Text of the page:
I later came to believe that we should not vilify people who work in industries that we deplore. If liberal academics (like me) condemn others like us except that they might apply for a job that happens to have military connections, only the very boldest will apply and the majority of applicants might well be militaristic jingoist fundamentalists intent on ushering in the apocalypse. (I came of age during the nuclear freeze movement and Secretary of Interior James Watt.)
My characterization of "them" is intentionally exaggerated, but I hope you get the point: If people who share my values are shut out from certain areas of study, only people who don't share my values will have a voice. This is unacceptable in a democracy.
My Q: Can working for spies temper their tendency toward abuse? - "Researchers split over NSA hacking" | @NatureNews http://t.co/TY5RNFiWS4
— Kenneth D. Pimple (@Ethical_PICT) October 8, 2013
Monday, September 30, 2013
A truly worthwhile use of smartphones - "Disruptions: Visually Impaired Turn to Smartphones to See Their World" http://t.co/b4t8K0Ibx9
— Kenneth D. Pimple (@Ethical_PICT) September 30, 2013
Friday, September 20, 2013
State-by-state online privacy? I'm not optimistic - "Sharing, With a Safety Net" | @nytimes http://t.co/dGYQxqeG7d
— Kenneth D. Pimple (@Ethical_PICT) September 20, 2013
The other face of the Flash Crash - "Computer Flaws Get Wry Smile From Humans Displaced" | @nytimes http://t.co/MazrxO2XiU
— Kenneth D. Pimple (@Ethical_PICT) September 20, 2013
Thursday, September 19, 2013
eBook now available for purchase - Emerging Pervasive ICT (PICT): Ethical Challenges, Opportunities, and Safeguards http://t.co/klg7GT7Imi— Kenneth D. Pimple (@Ethical_PICT) September 19, 2013
Wednesday, September 11, 2013
Friday, August 30, 2013
First, facial-recognition databases should be populated only with images of known terrorists and convicted felons. Driver’s license photos and other images of “ordinary” people should never be included in a facial-recognition database without the knowledge and consent of the public.I approve of the second policy 100%, but I wonder whether having the faces of ordinary people on file would tend to make the database more effective in identifying criminals. In some areas, having tons of data give systems greater power; when Netflix knows that I like movies A, B, and C, and that several hundreds of people who like A, B, and C also like movie D, it's a good guess that I'd like D, too. Is there an analog to this in facial recognition?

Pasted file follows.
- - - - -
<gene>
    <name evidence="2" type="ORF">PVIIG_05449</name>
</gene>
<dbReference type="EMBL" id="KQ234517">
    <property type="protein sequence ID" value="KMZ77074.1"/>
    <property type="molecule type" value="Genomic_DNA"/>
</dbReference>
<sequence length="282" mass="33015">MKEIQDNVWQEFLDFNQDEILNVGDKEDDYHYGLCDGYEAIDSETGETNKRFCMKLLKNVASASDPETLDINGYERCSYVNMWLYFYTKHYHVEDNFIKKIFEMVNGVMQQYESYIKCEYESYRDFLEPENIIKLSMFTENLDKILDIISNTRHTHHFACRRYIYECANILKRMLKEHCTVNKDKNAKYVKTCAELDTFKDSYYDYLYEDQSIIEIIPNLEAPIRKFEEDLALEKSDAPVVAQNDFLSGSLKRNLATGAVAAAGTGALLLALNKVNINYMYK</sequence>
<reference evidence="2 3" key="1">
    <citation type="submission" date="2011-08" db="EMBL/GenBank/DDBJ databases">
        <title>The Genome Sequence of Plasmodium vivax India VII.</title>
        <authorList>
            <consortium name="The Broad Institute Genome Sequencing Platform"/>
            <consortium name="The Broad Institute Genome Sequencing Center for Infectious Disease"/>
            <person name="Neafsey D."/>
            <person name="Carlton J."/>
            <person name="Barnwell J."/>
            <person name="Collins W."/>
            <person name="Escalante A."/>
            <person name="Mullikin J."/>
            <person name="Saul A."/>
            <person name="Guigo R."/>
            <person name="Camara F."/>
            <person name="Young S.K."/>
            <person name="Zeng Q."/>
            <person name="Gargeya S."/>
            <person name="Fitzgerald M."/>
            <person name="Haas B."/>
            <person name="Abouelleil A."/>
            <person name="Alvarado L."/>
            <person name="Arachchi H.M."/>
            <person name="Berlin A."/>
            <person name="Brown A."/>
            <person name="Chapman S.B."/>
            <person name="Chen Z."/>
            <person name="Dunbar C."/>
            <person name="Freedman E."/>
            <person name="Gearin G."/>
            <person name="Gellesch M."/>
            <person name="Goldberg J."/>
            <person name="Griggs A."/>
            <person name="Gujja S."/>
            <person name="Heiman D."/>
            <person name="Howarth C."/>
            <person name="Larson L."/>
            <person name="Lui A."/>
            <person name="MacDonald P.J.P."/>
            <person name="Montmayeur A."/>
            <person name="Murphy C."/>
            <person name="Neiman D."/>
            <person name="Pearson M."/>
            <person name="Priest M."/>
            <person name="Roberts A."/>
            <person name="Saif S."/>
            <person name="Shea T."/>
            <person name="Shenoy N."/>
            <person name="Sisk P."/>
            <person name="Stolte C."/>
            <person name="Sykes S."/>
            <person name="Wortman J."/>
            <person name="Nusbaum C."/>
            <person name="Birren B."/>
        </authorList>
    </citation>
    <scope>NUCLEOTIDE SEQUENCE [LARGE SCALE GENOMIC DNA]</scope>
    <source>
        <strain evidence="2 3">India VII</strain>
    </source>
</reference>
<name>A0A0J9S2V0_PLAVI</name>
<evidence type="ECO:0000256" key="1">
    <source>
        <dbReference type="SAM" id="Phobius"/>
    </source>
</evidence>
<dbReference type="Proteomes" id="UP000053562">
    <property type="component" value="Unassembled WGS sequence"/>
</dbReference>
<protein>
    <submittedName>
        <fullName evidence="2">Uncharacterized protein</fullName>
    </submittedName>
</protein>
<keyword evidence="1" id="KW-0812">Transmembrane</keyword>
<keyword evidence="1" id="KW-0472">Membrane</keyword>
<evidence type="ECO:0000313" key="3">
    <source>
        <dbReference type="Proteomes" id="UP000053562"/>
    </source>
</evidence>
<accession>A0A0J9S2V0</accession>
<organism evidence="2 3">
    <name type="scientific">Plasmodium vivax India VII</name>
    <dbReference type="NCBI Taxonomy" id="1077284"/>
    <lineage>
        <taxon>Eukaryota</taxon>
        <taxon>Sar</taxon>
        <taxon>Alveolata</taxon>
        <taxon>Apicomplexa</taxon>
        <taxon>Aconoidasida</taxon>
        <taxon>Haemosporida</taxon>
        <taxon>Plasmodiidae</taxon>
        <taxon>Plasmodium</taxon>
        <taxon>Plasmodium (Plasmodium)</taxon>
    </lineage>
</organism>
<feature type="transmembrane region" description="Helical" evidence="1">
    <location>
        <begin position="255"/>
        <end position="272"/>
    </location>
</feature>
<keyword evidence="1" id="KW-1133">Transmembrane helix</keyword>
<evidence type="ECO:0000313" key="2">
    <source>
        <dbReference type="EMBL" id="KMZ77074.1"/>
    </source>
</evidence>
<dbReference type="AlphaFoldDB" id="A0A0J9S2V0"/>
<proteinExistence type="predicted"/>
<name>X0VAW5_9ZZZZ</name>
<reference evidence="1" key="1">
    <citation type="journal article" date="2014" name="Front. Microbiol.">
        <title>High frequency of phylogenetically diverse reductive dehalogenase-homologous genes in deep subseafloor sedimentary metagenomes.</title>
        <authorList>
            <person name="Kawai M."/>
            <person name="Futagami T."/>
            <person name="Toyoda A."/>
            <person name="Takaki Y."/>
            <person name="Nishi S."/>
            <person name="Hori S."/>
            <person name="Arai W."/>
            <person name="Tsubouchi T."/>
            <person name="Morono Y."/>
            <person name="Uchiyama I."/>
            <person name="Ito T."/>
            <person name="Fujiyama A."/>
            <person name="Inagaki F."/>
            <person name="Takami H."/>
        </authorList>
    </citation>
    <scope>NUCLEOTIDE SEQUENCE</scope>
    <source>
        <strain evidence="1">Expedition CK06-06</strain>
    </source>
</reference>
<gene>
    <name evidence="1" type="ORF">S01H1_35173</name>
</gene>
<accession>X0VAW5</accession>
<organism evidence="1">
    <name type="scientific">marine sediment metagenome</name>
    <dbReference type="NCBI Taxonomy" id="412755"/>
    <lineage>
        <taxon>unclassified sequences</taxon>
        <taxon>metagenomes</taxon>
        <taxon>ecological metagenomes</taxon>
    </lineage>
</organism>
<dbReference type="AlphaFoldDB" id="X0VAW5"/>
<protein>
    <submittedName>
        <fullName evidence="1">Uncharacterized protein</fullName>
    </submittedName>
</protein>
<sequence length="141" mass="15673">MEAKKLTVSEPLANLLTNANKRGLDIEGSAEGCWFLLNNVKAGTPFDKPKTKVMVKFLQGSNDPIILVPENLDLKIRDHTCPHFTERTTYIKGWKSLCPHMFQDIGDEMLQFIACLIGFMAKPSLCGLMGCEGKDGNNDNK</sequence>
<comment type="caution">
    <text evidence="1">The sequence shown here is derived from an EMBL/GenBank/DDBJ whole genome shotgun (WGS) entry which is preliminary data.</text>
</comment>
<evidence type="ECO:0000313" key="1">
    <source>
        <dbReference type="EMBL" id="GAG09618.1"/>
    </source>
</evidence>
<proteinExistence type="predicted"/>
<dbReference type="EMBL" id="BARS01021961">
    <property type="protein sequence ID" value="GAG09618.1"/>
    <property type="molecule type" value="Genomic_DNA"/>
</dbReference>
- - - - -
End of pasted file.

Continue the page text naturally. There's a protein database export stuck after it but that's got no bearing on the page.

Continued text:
Second, access to databases should be limited and monitored. Officers should be given access only after a court grants a warrant. The access should be tracked and audited. The authorities should have to publicly report what databases are being mined and provide aggregate numbers on how often they are used.
Slouching toward Big Brother (or maybe not) - "The Face Scan Arrives" | http://t.co/F7mOok0vUw
— Kenneth D. Pimple (@Ethical_PICT) August 30, 2013
Thursday, August 29, 2013
Monday, August 26, 2013
Wednesday, August 21, 2013
Is this scary, or just silly? - "I Flirt and Tweet. Follow Me at #Socialbot." | http://t.co/nxcbUd9vUA
— Kenneth D. Pimple (@Ethical_PICT) August 21, 2013
Interactive advertising might hit a new high (or low) - "How Pay-Per-Gaze Advertising Could Work With Google Glass" | http://t.co/BjGUAca1uV
— Kenneth D. Pimple (@Ethical_PICT) August 21, 2013
NSA collection of metadata doesn't hold a candle to this - "Facial Scanning Is Making Gains in Surveillance" | http://t.co/jj93WIcXlX
— Kenneth D. Pimple (@Ethical_PICT) August 21, 2013
Tuesday, August 20, 2013
A truly important app - "Children Lost in War Zones and Disasters Find Their Families With an App" | @nytimes http://t.co/i9heSczqFa
— Kenneth D. Pimple (@Ethical_PICT) August 20, 2013
Saturday, August 10, 2013
The good guys shut down, the big guys profit - "2 E-Mail Services Close and Destroy Data Rather Than Reveal Files" | http://t.co/qo5IR2Byhw
— Kenneth D. Pimple (@Ethical_PICT) August 10, 2013
Friday, August 9, 2013
Research by Global Pulse and other groups, for example, has found that analyzing Twitter messages can give an early warning of a spike in unemployment, price rises and disease. Such “digital smoke signals of distress,” Mr. [Robert] Kirkpatrick [who leads Global Pulse] said, usually come months before official statistics — and in many developing countries today, there are no reliable statistics.I shouldn't have been surprised by this; people who want to help people, just like people who want to make money, are innovative, hard working, and alert to new tools. I am pleased to learn of this movement.
Big Data can be a tool for good, apparently - "Searching Big Data for ‘Digital Smoke Signals’" | http://t.co/0D9rpDz7ig
— Kenneth D. Pimple (@Ethical_PICT) August 9, 2013
Saturday, August 3, 2013
CreepyDOL and the war on security researchers - "A Cheap Spying Tool With a High Creepy Factor" http://t.co/YrPZdsd92bCould it be coming to a location (uncomfortably) near you?
— Kenneth D. Pimple (@Ethical_PICT) August 3, 2013
Saturday, July 27, 2013
"Pinterest Allows Users to Opt Out of Being Tracked" while tracking the rest more aggressively http://t.co/fM3o1KPURUIt's one of those taking away with your right hand what you gave with your left situations. Here's a key paragraph: